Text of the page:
Grant: $162,335 - National Science Foundation - Jul. 1, 2009
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Award Description: The boundary between Earth's rocky mantle and metallic core is home to a patchwork collection of partially molten structures. These structures, characterized by sharp peaks and valleys, are relatively thin (10s of km in thickness), dense (up to 10% denser than the surrounding rocks), and are spatially correlated with regions of upwelling flow in the lower mantle. Seismic waves slow down as they pass through these structures. Consequently, the fingerprint of these structures appear as UltraLow Velocity Zones (ULVZ) in seismic signals traveling through Earth's deep interior. Besides their unique seismic signature, ULVZ are also likely to be chemically distinct from the surrounding mantle rock. Far from being passive, ULVZ are strongly coupled with the vigorous motion in the overlying mantle that dissipates Earth's internal heat, drives plate tectonics, and causes volcanism on the surface. This research will study seismic signals to unravel the fine scale structure within the ULVZ, simulate the structure arising from vigorous motion of the partially molten material within the ULVZ using principles of fluid mechanics, and create synthetic seismic signals traveling through the simulated ULVZ structure. The result of these investigations will answer a number of fundamental questions on heat and matter transport across Earth's core-mantle boundary and the chemical nature and physical properties of the ULVZ. High resolution seismic ScP and PcP waveform data provides a wealth of information regarding the local structure of the ULVZ. Such thin, high density layers at the base of Earth's mantle are likely to play a major role in determining the location and stability of mantle plumes generating from the core-mantle boundary. In addition, this region is also likely to serve as an extremely important stage in any ongoing mass transfer between Earth's outer core and the mantle. In this project we propose to develop a combined geodynamic-seismic investigation of the internal structure and dynamics of the ULVZ. We employ existing and new high resolution migration and modeling of ScP and PcP waveforms to better constrain wave velocities, layer topography, and density contrasts within ULVZ at the base of the core mantle boundary. We will develop a two-stage geodynamic model, beginning by modeling the ULVZ as a thin, self gravitating layer spreading at the bottom of the mantle. Using this gravity current model and the observed topography, we can predict the viscosity of the ULVZ and also infer the extent of melting within the ULVZ. In the second stage, we will develop a multiphase, multicomponent model of magma mixing and small scale convection within the ULVZ. The resulting model provides constraints on melt storage and mass transfer within the ULVZ both with the outer core and lower mantle. The resulting models will be built into 2D and 3D forward synthetic seismogram simulations to test consistency with observed data and to better guide future seismic investigation of ULVZ by identifying diagnostic waveform effects visible at the surface.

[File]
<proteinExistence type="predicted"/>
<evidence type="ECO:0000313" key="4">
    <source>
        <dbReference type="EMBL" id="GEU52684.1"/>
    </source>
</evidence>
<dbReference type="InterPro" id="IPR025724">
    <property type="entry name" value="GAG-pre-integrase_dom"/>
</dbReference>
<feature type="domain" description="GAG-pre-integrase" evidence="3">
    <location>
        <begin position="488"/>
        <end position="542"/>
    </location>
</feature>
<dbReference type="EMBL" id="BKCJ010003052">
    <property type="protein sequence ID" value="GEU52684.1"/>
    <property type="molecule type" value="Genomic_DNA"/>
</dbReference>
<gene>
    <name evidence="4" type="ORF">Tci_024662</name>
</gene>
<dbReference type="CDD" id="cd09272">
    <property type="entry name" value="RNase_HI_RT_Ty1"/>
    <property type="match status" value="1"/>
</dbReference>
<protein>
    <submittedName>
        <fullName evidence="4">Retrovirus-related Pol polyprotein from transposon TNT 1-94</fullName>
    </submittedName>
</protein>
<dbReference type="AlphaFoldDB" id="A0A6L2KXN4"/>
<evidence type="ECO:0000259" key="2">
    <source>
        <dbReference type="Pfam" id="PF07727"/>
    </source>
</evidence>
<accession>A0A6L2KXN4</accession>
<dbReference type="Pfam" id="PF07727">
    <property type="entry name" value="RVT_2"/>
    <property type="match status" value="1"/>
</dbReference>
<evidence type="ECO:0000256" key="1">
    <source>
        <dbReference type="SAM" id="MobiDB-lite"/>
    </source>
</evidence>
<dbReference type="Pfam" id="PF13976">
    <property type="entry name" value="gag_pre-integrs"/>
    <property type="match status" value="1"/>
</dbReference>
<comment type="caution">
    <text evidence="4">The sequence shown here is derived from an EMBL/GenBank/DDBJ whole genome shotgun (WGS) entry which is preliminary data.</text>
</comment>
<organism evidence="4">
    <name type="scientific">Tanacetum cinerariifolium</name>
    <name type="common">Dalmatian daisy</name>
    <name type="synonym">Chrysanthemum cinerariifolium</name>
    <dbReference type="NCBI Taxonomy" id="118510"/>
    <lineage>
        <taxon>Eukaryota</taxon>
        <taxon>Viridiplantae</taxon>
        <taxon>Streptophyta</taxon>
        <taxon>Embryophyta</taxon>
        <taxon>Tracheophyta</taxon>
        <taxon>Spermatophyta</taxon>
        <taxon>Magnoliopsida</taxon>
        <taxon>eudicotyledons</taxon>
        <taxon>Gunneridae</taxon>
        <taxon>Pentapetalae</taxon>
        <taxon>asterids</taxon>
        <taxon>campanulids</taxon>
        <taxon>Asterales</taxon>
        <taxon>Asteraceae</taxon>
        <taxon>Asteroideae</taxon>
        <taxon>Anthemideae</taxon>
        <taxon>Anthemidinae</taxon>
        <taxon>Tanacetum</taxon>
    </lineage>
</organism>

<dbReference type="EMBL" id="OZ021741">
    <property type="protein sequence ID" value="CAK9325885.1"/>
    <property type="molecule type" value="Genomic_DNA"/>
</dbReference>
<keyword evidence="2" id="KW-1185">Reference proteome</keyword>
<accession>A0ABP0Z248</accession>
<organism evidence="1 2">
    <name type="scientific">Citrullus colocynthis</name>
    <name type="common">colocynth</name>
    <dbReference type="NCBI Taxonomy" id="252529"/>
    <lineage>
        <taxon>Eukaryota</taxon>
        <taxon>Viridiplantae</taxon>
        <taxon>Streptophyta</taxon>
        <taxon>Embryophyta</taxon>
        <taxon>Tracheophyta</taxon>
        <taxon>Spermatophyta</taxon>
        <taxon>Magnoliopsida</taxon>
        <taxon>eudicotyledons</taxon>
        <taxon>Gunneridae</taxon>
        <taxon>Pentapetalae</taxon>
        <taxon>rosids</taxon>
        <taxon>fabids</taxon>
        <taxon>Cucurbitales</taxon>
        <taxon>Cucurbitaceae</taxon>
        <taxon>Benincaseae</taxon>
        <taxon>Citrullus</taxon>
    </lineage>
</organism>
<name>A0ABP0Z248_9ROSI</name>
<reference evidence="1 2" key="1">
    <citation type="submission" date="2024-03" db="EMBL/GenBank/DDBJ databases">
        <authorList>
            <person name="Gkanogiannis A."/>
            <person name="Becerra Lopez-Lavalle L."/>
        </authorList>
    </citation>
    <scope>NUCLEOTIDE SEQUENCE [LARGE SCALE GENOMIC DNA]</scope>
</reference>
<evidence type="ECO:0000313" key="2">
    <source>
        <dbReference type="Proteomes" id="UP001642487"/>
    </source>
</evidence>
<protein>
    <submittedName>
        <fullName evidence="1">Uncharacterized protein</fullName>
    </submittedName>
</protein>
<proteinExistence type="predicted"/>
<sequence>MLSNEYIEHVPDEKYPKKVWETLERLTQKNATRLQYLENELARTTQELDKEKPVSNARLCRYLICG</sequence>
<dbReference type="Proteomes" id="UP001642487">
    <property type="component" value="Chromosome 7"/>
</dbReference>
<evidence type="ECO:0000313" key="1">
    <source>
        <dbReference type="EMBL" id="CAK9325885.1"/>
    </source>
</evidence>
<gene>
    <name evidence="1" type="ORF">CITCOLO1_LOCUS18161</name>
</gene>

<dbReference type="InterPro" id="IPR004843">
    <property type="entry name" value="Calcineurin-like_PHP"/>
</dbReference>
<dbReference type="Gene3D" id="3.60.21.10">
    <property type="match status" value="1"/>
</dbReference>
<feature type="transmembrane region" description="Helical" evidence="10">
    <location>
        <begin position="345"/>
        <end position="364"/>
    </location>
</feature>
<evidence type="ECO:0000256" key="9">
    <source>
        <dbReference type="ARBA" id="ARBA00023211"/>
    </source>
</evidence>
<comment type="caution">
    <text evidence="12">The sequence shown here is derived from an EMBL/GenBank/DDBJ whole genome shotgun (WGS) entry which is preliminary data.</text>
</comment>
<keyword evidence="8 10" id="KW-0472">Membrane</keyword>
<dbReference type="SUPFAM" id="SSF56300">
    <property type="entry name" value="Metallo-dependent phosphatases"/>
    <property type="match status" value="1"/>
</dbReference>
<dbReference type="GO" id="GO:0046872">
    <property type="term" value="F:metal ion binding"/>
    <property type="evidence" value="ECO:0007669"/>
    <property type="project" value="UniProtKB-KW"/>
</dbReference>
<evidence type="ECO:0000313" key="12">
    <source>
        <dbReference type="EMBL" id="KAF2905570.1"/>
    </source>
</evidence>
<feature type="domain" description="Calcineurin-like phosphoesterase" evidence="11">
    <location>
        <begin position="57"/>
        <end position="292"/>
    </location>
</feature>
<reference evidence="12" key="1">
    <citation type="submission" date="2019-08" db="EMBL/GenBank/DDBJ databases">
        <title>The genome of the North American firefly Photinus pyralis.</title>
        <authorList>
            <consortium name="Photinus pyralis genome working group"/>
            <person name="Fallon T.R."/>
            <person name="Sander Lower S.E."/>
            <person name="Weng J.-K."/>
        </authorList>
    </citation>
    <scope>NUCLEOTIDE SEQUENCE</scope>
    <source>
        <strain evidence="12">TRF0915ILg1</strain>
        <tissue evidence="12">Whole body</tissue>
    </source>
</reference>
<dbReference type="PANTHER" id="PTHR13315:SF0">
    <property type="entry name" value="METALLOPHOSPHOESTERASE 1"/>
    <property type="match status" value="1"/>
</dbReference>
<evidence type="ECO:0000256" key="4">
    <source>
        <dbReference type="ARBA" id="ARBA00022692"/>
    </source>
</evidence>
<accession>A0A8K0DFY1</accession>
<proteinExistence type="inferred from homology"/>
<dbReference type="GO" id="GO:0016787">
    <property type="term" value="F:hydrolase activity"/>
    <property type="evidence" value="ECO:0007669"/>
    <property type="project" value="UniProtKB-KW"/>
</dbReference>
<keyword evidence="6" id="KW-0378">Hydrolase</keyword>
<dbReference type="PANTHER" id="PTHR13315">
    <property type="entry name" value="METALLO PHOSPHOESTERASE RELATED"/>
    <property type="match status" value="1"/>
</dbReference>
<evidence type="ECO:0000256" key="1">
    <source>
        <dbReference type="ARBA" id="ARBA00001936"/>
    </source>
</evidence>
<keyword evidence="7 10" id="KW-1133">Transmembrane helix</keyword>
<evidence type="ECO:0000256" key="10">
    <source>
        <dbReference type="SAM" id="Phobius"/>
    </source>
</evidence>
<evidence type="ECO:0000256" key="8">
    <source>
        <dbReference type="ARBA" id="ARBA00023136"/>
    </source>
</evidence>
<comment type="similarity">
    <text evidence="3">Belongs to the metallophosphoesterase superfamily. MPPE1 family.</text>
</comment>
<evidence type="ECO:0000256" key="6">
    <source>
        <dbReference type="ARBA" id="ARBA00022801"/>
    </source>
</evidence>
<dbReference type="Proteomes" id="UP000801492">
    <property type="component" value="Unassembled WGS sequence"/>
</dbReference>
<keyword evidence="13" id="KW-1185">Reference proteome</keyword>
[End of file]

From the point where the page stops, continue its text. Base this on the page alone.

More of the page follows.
Project Description: As defined in the award description field
Jobs Summary: N/a (Total jobs reported: 0)
Project Status: More than 50% Completed
This award's data was last updated on Jul. 1, 2009. Help expand these official descriptions using the wiki below.